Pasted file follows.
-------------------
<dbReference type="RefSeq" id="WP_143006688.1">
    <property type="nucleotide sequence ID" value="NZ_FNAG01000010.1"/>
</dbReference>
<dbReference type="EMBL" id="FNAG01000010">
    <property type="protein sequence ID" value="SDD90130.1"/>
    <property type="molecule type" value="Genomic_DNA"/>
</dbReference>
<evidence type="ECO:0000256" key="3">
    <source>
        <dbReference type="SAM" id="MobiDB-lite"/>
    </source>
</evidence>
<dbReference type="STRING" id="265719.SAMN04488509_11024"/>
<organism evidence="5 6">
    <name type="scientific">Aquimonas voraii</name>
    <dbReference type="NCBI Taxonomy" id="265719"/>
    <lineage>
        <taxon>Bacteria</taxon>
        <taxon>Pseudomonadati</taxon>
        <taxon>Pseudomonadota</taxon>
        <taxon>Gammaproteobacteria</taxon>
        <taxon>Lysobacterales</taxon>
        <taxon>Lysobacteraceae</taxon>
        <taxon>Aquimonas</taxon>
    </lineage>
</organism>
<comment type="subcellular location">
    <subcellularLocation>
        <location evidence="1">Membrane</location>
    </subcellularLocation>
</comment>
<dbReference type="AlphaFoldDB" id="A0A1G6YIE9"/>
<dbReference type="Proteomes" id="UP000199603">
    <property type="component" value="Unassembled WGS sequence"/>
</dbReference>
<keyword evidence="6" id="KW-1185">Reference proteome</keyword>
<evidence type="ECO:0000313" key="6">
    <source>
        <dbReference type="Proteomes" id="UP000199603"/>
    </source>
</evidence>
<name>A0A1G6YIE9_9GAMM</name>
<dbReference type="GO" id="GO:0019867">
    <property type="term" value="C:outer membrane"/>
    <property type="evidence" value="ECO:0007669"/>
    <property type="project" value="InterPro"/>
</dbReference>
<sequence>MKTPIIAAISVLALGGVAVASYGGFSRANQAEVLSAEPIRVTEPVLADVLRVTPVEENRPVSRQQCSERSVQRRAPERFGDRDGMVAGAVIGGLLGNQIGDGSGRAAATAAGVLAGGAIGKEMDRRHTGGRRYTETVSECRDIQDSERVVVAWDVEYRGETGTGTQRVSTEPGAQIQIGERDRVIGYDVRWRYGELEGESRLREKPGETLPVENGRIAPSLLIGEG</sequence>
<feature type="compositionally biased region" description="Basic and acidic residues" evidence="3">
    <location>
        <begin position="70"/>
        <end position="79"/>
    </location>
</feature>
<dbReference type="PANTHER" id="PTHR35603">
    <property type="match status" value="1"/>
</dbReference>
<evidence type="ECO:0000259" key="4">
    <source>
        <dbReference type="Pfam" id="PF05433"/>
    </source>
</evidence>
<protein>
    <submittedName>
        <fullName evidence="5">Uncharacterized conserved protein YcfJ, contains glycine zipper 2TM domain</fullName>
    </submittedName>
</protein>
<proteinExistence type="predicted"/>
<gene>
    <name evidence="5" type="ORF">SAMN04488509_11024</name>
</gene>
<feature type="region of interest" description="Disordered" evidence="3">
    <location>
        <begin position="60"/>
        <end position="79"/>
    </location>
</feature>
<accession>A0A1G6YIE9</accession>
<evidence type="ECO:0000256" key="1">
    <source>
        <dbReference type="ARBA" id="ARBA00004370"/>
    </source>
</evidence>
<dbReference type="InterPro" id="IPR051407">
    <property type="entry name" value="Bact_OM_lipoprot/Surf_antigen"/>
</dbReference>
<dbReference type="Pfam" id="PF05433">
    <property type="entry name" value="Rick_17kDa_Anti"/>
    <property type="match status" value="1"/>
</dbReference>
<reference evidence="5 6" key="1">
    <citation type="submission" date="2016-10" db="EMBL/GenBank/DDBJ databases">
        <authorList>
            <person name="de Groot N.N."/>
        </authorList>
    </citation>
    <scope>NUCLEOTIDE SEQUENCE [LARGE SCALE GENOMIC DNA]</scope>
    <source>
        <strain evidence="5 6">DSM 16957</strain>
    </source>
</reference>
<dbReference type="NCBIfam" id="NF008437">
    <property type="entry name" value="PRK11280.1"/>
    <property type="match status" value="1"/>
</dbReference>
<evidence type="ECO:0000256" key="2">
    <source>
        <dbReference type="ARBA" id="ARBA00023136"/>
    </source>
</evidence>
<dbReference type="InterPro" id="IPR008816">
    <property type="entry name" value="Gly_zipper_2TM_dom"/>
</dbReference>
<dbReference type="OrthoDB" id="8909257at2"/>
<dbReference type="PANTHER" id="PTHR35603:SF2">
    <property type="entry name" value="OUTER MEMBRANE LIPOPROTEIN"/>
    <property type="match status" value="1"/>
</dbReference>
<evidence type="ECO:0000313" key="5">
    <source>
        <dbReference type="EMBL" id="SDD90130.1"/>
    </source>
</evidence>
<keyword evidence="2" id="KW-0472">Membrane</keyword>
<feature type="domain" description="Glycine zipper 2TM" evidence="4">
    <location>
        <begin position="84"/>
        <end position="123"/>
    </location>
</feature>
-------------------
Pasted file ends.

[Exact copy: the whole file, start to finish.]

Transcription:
<dbReference type="RefSeq" id="WP_143006688.1">
    <property type="nucleotide sequence ID" value="NZ_FNAG01000010.1"/>
</dbReference>
<dbReference type="EMBL" id="FNAG01000010">
    <property type="protein sequence ID" value="SDD90130.1"/>
    <property type="molecule type" value="Genomic_DNA"/>
</dbReference>
<evidence type="ECO:0000256" key="3">
    <source>
        <dbReference type="SAM" id="MobiDB-lite"/>
    </source>
</evidence>
<dbReference type="STRING" id="265719.SAMN04488509_11024"/>
<organism evidence="5 6">
    <name type="scientific">Aquimonas voraii</name>
    <dbReference type="NCBI Taxonomy" id="265719"/>
    <lineage>
        <taxon>Bacteria</taxon>
        <taxon>Pseudomonadati</taxon>
        <taxon>Pseudomonadota</taxon>
        <taxon>Gammaproteobacteria</taxon>
        <taxon>Lysobacterales</taxon>
        <taxon>Lysobacteraceae</taxon>
        <taxon>Aquimonas</taxon>
    </lineage>
</organism>
<comment type="subcellular location">
    <subcellularLocation>
        <location evidence="1">Membrane</location>
    </subcellularLocation>
</comment>
<dbReference type="AlphaFoldDB" id="A0A1G6YIE9"/>
<dbReference type="Proteomes" id="UP000199603">
    <property type="component" value="Unassembled WGS sequence"/>
</dbReference>
<keyword evidence="6" id="KW-1185">Reference proteome</keyword>
<evidence type="ECO:0000313" key="6">
    <source>
        <dbReference type="Proteomes" id="UP000199603"/>
    </source>
</evidence>
<name>A0A1G6YIE9_9GAMM</name>
<dbReference type="GO" id="GO:0019867">
    <property type="term" value="C:outer membrane"/>
    <property type="evidence" value="ECO:0007669"/>
    <property type="project" value="InterPro"/>
</dbReference>
<sequence>MKTPIIAAISVLALGGVAVASYGGFSRANQAEVLSAEPIRVTEPVLADVLRVTPVEENRPVSRQQCSERSVQRRAPERFGDRDGMVAGAVIGGLLGNQIGDGSGRAAATAAGVLAGGAIGKEMDRRHTGGRRYTETVSECRDIQDSERVVVAWDVEYRGETGTGTQRVSTEPGAQIQIGERDRVIGYDVRWRYGELEGESRLREKPGETLPVENGRIAPSLLIGEG</sequence>
<feature type="compositionally biased region" description="Basic and acidic residues" evidence="3">
    <location>
        <begin position="70"/>
        <end position="79"/>
    </location>
</feature>
<dbReference type="PANTHER" id="PTHR35603">
    <property type="match status" value="1"/>
</dbReference>
<evidence type="ECO:0000259" key="4">
    <source>
        <dbReference type="Pfam" id="PF05433"/>
    </source>
</evidence>
<protein>
    <submittedName>
        <fullName evidence="5">Uncharacterized conserved protein YcfJ, contains glycine zipper 2TM domain</fullName>
    </submittedName>
</protein>
<proteinExistence type="predicted"/>
<gene>
    <name evidence="5" type="ORF">SAMN04488509_11024</name>
</gene>
<feature type="region of interest" description="Disordered" evidence="3">
    <location>
        <begin position="60"/>
        <end position="79"/>
    </location>
</feature>
<accession>A0A1G6YIE9</accession>
<evidence type="ECO:0000256" key="1">
    <source>
        <dbReference type="ARBA" id="ARBA00004370"/>
    </source>
</evidence>
<dbReference type="InterPro" id="IPR051407">
    <property type="entry name" value="Bact_OM_lipoprot/Surf_antigen"/>
</dbReference>
<dbReference type="Pfam" id="PF05433">
    <property type="entry name" value="Rick_17kDa_Anti"/>
    <property type="match status" value="1"/>
</dbReference>
<reference evidence="5 6" key="1">
    <citation type="submission" date="2016-10" db="EMBL/GenBank/DDBJ databases">
        <authorList>
            <person name="de Groot N.N."/>
        </authorList>
    </citation>
    <scope>NUCLEOTIDE SEQUENCE [LARGE SCALE GENOMIC DNA]</scope>
    <source>
        <strain evidence="5 6">DSM 16957</strain>
    </source>
</reference>
<dbReference type="NCBIfam" id="NF008437">
    <property type="entry name" value="PRK11280.1"/>
    <property type="match status" value="1"/>
</dbReference>
<evidence type="ECO:0000256" key="2">
    <source>
        <dbReference type="ARBA" id="ARBA00023136"/>
    </source>
</evidence>
<dbReference type="InterPro" id="IPR008816">
    <property type="entry name" value="Gly_zipper_2TM_dom"/>
</dbReference>
<dbReference type="OrthoDB" id="8909257at2"/>
<dbReference type="PANTHER" id="PTHR35603:SF2">
    <property type="entry name" value="OUTER MEMBRANE LIPOPROTEIN"/>
    <property type="match status" value="1"/>
</dbReference>
<evidence type="ECO:0000313" key="5">
    <source>
        <dbReference type="EMBL" id="SDD90130.1"/>
    </source>
</evidence>
<keyword evidence="2" id="KW-0472">Membrane</keyword>
<feature type="domain" description="Glycine zipper 2TM" evidence="4">
    <location>
        <begin position="84"/>
        <end position="123"/>
    </location>
</feature>